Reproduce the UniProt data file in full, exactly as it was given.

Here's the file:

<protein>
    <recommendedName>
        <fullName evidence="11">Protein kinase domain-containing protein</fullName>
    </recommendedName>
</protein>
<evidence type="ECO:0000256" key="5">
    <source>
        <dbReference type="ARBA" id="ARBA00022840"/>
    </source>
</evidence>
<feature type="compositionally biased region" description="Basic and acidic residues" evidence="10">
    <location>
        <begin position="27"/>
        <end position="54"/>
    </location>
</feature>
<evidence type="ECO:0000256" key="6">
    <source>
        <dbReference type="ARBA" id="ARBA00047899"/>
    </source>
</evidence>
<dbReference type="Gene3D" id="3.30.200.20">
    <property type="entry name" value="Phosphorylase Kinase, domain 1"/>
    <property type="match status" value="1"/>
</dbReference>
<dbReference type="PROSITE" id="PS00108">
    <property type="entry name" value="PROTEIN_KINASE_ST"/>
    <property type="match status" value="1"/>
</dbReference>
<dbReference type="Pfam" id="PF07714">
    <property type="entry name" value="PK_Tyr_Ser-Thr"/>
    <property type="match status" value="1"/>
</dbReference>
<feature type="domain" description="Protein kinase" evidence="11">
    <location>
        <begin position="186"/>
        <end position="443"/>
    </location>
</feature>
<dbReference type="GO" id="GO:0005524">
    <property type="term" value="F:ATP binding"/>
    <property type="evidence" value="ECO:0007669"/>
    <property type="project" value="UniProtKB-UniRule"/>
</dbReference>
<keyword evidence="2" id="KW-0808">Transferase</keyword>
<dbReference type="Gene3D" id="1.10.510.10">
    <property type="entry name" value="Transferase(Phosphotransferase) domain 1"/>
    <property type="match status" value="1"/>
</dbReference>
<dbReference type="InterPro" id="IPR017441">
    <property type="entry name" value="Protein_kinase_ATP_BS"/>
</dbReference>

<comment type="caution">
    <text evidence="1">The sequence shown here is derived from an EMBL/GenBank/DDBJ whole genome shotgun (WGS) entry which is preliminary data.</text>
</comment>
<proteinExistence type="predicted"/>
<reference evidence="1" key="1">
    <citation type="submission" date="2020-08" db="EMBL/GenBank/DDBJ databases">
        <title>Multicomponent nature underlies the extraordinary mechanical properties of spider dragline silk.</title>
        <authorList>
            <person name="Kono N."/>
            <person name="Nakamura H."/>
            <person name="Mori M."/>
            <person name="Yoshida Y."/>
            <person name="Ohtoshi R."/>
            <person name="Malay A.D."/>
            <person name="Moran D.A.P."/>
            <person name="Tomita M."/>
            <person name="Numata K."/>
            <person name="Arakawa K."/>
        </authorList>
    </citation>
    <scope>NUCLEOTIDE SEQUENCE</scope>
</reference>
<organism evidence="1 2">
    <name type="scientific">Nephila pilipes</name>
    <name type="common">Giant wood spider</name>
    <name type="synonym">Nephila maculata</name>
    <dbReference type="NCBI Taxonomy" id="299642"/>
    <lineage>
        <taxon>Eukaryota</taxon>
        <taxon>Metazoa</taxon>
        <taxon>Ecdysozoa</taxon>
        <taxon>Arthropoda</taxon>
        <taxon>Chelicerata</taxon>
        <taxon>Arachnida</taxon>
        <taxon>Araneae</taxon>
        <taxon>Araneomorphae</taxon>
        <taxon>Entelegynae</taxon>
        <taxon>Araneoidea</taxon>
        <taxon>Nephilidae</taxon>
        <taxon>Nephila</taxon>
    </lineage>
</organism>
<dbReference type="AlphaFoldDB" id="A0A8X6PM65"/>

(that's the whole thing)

<protein>
    <recommendedName>
        <fullName evidence="11">Protein kinase domain-containing protein</fullName>
    </recommendedName>
</protein>
<evidence type="ECO:0000256" key="5">
    <source>
        <dbReference type="ARBA" id="ARBA00022840"/>
    </source>
</evidence>
<feature type="compositionally biased region" description="Basic and acidic residues" evidence="10">
    <location>
        <begin position="27"/>
        <end position="54"/>
    </location>
</feature>
<evidence type="ECO:0000256" key="6">
    <source>
        <dbReference type="ARBA" id="ARBA00047899"/>
    </source>
</evidence>
<dbReference type="Gene3D" id="3.30.200.20">
    <property type="entry name" value="Phosphorylase Kinase, domain 1"/>
    <property type="match status" value="1"/>
</dbReference>
<dbReference type="PROSITE" id="PS00108">
    <property type="entry name" value="PROTEIN_KINASE_ST"/>
    <property type="match status" value="1"/>
</dbReference>
<dbReference type="Pfam" id="PF07714">
    <property type="entry name" value="PK_Tyr_Ser-Thr"/>
    <property type="match status" value="1"/>
</dbReference>
<feature type="domain" description="Protein kinase" evidence="11">
    <location>
        <begin position="186"/>
        <end position="443"/>
    </location>
</feature>
<dbReference type="GO" id="GO:0005524">
    <property type="term" value="F:ATP binding"/>
    <property type="evidence" value="ECO:0007669"/>
    <property type="project" value="UniProtKB-UniRule"/>
</dbReference>
<keyword evidence="2" id="KW-0808">Transferase</keyword>
<dbReference type="Gene3D" id="1.10.510.10">
    <property type="entry name" value="Transferase(Phosphotransferase) domain 1"/>
    <property type="match status" value="1"/>
</dbReference>
<dbReference type="InterPro" id="IPR017441">
    <property type="entry name" value="Protein_kinase_ATP_BS"/>
</dbReference>

<comment type="caution">
    <text evidence="1">The sequence shown here is derived from an EMBL/GenBank/DDBJ whole genome shotgun (WGS) entry which is preliminary data.</text>
</comment>
<proteinExistence type="predicted"/>
<reference evidence="1" key="1">
    <citation type="submission" date="2020-08" db="EMBL/GenBank/DDBJ databases">
        <title>Multicomponent nature underlies the extraordinary mechanical properties of spider dragline silk.</title>
        <authorList>
            <person name="Kono N."/>
            <person name="Nakamura H."/>
            <person name="Mori M."/>
            <person name="Yoshida Y."/>
            <person name="Ohtoshi R."/>
            <person name="Malay A.D."/>
            <person name="Moran D.A.P."/>
            <person name="Tomita M."/>
            <person name="Numata K."/>
            <person name="Arakawa K."/>
        </authorList>
    </citation>
    <scope>NUCLEOTIDE SEQUENCE</scope>
</reference>
<organism evidence="1 2">
    <name type="scientific">Nephila pilipes</name>
    <name type="common">Giant wood spider</name>
    <name type="synonym">Nephila maculata</name>
    <dbReference type="NCBI Taxonomy" id="299642"/>
    <lineage>
        <taxon>Eukaryota</taxon>
        <taxon>Metazoa</taxon>
        <taxon>Ecdysozoa</taxon>
        <taxon>Arthropoda</taxon>
        <taxon>Chelicerata</taxon>
        <taxon>Arachnida</taxon>
        <taxon>Araneae</taxon>
        <taxon>Araneomorphae</taxon>
        <taxon>Entelegynae</taxon>
        <taxon>Araneoidea</taxon>
        <taxon>Nephilidae</taxon>
        <taxon>Nephila</taxon>
    </lineage>
</organism>
<dbReference type="AlphaFoldDB" id="A0A8X6PM65"/>